Sweden's Vostok Nafta, one of the first foreign investors to buy into Russia after the fall of the Soviet Union, will sell all of its shares because of increasing competition and falling returns.
The veteran of 14 years of trading in commodity stocks said that it has already exited from almost all of its portfolio of Russian listed holdings — which included oil giant TNK-BP, diamond miner Alrosa and power company Inter RAO — because of increasing competition and falling returns.
While the Stockholm-listed fund manager that has a net asset value of $495.39 million maintained it was not abandoning Russia, industry insiders suggested it was capitulating due to exhaustion.
Investors in Russian shares face strong headwinds in the current climate as international macroeconomic uncertainty depresses local markets. Despite buoyant oil prices, the MICEX Index has risen only 3.6 percent since the beginning of the year.
"We have felt that even though there remains potential upside in our portfolio of Russian-listed holdings, the risk reward ratio … has deteriorated," Vostok Nafta's managing director, Per Brilioth, said in a report published on the company's website.
"Demand is still there but the increased number of sources of capital has led to returns coming down."
While Vostok Nafta's focus in Russia had always been commodity stocks, including particularly large holdings in gas giant Gazprom in 2008, it will now move exclusively into private equity.
The core of its existing private equity holdings are stakes in agriculture firm Black Earth Farming, Internet trading platform Avito, online credit card provider Tinkoff Credit Systems and Siberian forestry outfit RusForest.
But Brilioth told The Moscow Times on Thursday that the decision was linked to internal strategy and that Vostok Nafta would be prepared to return to investing in Russian shares if conditions changed.
"I wouldn't read too much into the timing of the decision … our focus on Russia is unchanged," he said by telephone.
The stock sell-off since the start of the year has generated a cash pile of about $242 million for Vostok Nafta, which it intends to distribute to shareholders via a mandatory share redemption program likely to be approved by a special general meeting on Aug. 29.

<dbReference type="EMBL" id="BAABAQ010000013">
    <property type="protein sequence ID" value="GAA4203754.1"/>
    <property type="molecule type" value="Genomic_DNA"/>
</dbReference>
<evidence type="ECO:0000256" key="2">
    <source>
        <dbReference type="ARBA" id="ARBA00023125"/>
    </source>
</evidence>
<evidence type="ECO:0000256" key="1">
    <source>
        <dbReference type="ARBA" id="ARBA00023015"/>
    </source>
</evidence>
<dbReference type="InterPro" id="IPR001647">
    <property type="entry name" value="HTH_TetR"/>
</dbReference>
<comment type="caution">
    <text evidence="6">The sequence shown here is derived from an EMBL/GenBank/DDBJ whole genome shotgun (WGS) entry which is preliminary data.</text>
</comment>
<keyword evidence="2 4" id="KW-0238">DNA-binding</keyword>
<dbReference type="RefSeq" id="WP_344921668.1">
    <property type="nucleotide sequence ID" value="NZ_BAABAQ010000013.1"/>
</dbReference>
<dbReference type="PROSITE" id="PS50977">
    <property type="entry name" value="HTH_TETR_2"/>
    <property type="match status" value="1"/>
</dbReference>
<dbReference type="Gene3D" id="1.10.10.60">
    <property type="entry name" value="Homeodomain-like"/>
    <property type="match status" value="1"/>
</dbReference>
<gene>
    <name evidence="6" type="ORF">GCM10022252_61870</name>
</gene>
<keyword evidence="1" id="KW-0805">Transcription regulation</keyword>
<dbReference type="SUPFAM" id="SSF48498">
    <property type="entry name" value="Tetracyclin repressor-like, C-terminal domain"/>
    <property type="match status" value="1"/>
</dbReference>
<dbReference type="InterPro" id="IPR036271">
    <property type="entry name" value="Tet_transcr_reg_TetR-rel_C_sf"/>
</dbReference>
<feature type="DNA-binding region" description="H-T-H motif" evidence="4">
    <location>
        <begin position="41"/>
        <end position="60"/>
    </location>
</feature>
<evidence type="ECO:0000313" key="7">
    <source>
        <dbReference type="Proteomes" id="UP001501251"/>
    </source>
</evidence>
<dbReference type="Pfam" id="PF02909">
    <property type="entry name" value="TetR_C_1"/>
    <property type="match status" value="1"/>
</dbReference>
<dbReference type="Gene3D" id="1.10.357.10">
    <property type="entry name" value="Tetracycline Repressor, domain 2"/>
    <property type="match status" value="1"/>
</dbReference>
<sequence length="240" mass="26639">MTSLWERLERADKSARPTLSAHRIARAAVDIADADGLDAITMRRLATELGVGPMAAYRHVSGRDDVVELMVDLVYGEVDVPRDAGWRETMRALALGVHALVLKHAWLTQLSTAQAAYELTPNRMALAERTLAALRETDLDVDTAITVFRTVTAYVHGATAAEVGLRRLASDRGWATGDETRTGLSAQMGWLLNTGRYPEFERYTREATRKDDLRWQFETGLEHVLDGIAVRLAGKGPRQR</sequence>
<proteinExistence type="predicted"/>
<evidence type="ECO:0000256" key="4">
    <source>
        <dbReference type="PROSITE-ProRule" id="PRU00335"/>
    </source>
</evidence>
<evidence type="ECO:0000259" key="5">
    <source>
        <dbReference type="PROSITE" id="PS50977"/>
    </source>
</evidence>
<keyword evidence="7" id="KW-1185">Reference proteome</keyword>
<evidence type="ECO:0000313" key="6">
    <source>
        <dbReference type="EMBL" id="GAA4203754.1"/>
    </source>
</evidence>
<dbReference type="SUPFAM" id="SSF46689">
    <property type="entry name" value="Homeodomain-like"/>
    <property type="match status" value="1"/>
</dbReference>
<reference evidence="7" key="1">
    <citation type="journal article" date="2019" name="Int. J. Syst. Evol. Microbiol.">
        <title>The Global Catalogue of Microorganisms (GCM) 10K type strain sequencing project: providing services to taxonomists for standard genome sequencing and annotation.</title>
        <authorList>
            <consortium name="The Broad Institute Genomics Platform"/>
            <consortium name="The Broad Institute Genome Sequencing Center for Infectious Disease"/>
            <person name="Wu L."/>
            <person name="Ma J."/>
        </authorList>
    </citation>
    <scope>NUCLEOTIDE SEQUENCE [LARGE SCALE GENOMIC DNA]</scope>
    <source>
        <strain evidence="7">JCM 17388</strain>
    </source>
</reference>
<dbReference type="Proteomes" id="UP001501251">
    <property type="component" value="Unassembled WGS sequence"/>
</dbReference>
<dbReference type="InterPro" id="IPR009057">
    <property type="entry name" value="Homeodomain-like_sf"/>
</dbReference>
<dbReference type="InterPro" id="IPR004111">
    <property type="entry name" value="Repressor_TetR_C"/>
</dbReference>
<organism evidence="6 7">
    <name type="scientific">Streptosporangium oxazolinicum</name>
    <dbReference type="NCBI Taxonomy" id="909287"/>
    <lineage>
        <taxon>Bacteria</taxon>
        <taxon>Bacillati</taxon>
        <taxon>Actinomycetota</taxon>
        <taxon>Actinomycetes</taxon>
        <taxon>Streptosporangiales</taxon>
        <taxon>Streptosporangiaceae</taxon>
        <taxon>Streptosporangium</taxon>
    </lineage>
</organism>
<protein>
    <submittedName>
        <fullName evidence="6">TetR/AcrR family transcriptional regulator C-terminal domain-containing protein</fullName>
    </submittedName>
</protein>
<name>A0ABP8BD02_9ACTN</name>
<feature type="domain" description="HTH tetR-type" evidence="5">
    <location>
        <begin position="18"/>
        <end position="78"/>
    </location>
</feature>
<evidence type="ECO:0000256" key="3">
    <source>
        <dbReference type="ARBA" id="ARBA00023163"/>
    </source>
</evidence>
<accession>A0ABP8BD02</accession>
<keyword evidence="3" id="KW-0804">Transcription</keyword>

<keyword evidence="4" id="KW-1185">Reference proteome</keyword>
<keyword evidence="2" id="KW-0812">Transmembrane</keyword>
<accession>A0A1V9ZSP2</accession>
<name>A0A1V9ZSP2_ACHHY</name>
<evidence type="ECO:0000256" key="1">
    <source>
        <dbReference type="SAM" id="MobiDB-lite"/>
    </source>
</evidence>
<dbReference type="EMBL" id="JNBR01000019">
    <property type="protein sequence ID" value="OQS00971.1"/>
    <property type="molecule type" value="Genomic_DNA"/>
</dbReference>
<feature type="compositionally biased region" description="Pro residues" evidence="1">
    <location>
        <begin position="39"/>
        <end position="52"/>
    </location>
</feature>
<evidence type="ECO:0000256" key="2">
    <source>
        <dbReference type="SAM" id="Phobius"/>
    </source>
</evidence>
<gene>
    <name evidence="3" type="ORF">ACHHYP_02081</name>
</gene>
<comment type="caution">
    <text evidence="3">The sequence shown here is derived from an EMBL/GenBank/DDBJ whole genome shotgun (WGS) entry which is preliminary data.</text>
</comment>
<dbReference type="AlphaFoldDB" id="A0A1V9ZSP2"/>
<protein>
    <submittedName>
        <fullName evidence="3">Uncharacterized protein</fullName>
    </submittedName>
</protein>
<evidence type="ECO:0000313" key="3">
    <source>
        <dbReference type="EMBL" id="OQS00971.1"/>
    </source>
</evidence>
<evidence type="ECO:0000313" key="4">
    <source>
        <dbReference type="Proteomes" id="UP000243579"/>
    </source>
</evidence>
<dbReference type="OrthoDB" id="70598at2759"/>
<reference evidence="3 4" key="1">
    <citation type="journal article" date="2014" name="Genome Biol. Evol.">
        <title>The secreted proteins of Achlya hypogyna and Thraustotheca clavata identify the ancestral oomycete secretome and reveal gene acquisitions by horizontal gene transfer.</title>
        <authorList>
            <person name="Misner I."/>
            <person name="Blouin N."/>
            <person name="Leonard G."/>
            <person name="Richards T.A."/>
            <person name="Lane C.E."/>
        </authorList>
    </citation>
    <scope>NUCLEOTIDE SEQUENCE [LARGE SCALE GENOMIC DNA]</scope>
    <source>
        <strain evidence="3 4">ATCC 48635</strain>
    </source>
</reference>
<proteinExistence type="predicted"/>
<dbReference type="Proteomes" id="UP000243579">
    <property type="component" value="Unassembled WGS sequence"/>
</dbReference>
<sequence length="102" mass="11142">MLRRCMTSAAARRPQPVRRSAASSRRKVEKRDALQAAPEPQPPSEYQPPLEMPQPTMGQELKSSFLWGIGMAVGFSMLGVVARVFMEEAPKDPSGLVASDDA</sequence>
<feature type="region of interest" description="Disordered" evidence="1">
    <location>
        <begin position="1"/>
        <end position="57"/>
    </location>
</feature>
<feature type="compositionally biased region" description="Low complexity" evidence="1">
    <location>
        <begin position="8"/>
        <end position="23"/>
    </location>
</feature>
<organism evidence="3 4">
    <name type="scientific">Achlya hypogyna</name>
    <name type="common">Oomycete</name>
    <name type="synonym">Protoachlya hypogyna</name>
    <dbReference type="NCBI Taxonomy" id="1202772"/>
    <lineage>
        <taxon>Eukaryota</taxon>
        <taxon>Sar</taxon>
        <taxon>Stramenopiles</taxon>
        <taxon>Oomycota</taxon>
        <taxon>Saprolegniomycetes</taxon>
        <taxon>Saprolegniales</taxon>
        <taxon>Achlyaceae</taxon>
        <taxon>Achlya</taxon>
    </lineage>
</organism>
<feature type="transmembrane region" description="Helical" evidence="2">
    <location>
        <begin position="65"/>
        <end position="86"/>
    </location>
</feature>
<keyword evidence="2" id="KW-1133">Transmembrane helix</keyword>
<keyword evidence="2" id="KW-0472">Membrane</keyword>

At one point, Vostok Nafta was rare in its ability to generate profits from Moscow-traded equity, Brilioth added, but this is no longer the case. "There are a bunch of people doing Russia," he said. "We can do it, but can we do it better?"
Some Russian fund managers concurred that it was the prospect of more mundane work that was deterring Vostok Nafta.
"There are very specific reasons for why they are doing this," said a partner at an equity investment fund with over $1 billion under management in Russia and Eastern Europe, who requested anonymity to speak freely.
"Vostok Nafta has been very successful and very lucky … [they] don't want to fight hard and struggle."
Others pointed to the adverse macroeconomic conditions, particularly the uncertain situation in Europe, and the negative international perception of the Russian investment climate.
"This is not the first foreign investor in Russia that has Russia fatigue," said Bruce Bower, a partner at Verno Capital in Moscow. "Unfortunately, there is a significant amount of skepticism … a lot of people roll their eyes when you start talking about Russian reform."
Despite its long history, Vostok Nafta is a relatively small player among the foreign funds that provide capital to a domestic market that lacks homegrown institutional investors.
And, while Vostok Nafta's Brilioth denied that his company's decision was likely to be followed by others suffering from the competition, some industry players disagreed.
"Things right now are not as they were 5 or 10 years ago … markets are becoming more mature," said a director at a Russian fund with $3.5 billion under management, who requested anonymity to speak freely.
"You cannot rule anything out in these conditions."